Please mind the gap captures the story of a trans man and his struggles with gender norms while commuting daily in the Delhi Metro
“Doors will open on the right. Please mind the gap.” Every Delhiite is all too familiar with this automated warning in the Metro. Thousands board and disembark the Delhi Metro, encountering many faces on the way, all trying to conform to the multiple instructions announced throughout the journey.
One of them is Anshuman, a trans man who is constantly juggling between complying and negotiating with the rules. His story is captured in a short film that takes the viewers on a Metro ride through his eyes, highlighting his fight against gender norms while commuting. Titled Please Mind the Gap, the documentary has two protagonists- Anshuman and the Delhi Metro.
Shot entirely in the Metro, the 20-minute film beautifully captures the nuances of travel in the trains. The announcements are beautifully juxtaposed between the shots. Passengers rushing in to grab a seat, kids playing around the support poles, people taking selfies, young boys and girls engrossed in their phones with headphones plugged — the film takes the viewers on a ride.
Co-directors Mitali Trivedi and Gagandeep Singh, are active theatre practitioners and also have day jobs. Mitali is a research scholar who did her Master’s in gender studies, while Gagandeep is a lawyer. “I was always interested in making a film on gender and sexuality,” says Mitali.
The initial idea was to make a film on public display of affection (PDA) in the Metro by queer couples. During this process they met Anshuman, who turned out to be a great storyteller. Gradually the idea took root of making a film on him. “He was very forthcoming. No hesitation. Not camera-shy at all,” Mitali adds.
Born as Raksha, Anshuman talks frankly about his daily ordeal while commuting. He recalls a day when a fellow passenger kept staring him in the Metro. A while later the stranger approached him and told him that he was also like him. Discovering he did not have much knowledge prior to this meeting, the stranger went on to explain the entire process of transition to Anshuman on the journey. “That was a happy day,” he says with a smile.
Accustomed to people staring him while trying to figure out his gender, Anshuman has come up with his own tactics to deal with the crowd. He prefers to stand or sit in the space between the two coaches and explains that it’s a safe place where he cannot be touched. Since he is still in the process of transitioning, he is wary of the frisking process during security checks.
Treated as a ‘bhai’ by other passengers during security checks, he tries to avoid attending phone calls on the journey. “It’s best that these brothers do not figure out who I am.” In another scene, he recalls two men loudly suggesting on hitting his chest to figure out his gender.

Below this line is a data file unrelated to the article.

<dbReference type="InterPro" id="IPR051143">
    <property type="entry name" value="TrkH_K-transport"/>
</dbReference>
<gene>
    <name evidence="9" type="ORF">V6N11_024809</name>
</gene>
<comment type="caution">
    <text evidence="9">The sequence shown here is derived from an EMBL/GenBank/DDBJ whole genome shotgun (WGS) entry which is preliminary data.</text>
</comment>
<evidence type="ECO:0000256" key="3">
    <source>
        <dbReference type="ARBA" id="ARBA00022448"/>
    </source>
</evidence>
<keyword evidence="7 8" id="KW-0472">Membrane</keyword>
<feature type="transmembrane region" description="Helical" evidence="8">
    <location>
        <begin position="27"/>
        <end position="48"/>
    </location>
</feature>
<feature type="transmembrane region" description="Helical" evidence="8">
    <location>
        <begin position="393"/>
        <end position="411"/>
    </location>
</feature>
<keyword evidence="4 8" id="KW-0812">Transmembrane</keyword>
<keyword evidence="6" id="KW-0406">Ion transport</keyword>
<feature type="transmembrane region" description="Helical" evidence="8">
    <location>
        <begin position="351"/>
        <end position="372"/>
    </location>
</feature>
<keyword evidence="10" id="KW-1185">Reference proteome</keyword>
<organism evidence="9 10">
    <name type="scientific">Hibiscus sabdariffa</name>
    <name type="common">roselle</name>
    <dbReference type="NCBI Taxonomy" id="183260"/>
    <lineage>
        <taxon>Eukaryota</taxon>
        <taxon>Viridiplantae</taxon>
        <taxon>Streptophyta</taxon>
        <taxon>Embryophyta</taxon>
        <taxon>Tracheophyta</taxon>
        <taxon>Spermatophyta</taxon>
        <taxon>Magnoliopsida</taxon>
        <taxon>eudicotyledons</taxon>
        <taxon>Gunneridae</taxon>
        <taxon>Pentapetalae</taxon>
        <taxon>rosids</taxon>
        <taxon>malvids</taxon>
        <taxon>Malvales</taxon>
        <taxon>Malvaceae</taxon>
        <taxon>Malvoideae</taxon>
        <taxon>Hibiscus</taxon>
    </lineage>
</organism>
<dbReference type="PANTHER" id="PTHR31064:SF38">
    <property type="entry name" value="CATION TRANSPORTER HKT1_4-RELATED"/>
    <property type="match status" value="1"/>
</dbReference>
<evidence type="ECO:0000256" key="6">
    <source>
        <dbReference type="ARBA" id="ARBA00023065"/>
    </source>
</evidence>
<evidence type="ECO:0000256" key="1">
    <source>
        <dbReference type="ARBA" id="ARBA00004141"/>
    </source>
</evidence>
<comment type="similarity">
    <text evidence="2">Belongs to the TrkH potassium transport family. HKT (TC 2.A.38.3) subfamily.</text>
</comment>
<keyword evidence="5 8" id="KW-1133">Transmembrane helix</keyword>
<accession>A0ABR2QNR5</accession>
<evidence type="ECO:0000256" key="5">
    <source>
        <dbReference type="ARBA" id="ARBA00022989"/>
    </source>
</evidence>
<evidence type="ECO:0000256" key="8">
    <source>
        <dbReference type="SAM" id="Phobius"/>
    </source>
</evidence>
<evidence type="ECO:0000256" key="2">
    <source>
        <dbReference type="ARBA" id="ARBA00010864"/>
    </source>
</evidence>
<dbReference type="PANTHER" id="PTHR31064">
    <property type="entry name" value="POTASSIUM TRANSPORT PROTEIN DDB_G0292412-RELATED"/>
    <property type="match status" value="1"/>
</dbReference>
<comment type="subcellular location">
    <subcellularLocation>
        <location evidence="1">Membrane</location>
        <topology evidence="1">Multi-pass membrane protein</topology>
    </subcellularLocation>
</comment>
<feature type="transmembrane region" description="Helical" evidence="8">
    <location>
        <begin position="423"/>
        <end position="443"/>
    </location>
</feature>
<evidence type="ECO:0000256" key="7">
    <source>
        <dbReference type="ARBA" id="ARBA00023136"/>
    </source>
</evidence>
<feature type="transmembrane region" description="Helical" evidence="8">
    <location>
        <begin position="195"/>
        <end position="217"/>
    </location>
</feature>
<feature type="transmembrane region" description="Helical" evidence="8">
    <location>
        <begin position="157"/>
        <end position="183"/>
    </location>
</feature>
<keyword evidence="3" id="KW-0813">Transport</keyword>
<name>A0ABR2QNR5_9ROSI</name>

The film describes the Metro as a heteronormative space. Shots of a matrimonial ad are consciously shown to establish this. According to the directors, the advertisements imply that if only those with a gender conforming, heterosexual family can take a life insurance policy. Matrimonial ads too, are based on the same setting.
“From a gender perspective, I feel Metro is a public space that creates a distinction between genders right from the moment you enter. The security checks, the coaches, everywhere the division is very apparent; that made it very interesting to see how a trans person would navigate this space,” explains Mitali.
The film subtly drives home its message without preaching. Small incidents like the humiliation he faced while using public toilets, choosing the general or ladies compartment, trying various ways to prevent his breasts from growing in his teenage years, very deftly interpret the narrow understanding of gender in the society.
The title of the film holds true for Anshuman, who is always mindful of the gap. His story begins with a stranger who did not mind the gap and approached him. But when it comes to not answering calls while travelling, he is minding the gap. Sometimes he is asserting the gap, other times he is defying it. Not just Anshuman, the filmmakers too were minding the gap as they were always on the lookout for anyone who would catch them shooting at the Metro premises. They went on to have a guerrilla shoot throughout and the film was shot entirely on phones.
Not belonging to the community, the directors were cautious of not falling in the trap of victimising and objectifying Anshuman. “We wanted to go beyond the gender identity because he himself would not allow us to restrict him to that, they say. The film is being screened at several film festivals and across several universities and colleges.
The closing scene perfectly captures the story of someone who has been born as a girl but now identifies himself as a man. Anshuman rushes to board a lady’s compartment where he seems visibly uncomfortable and decides to shift to a general coach as the train departs.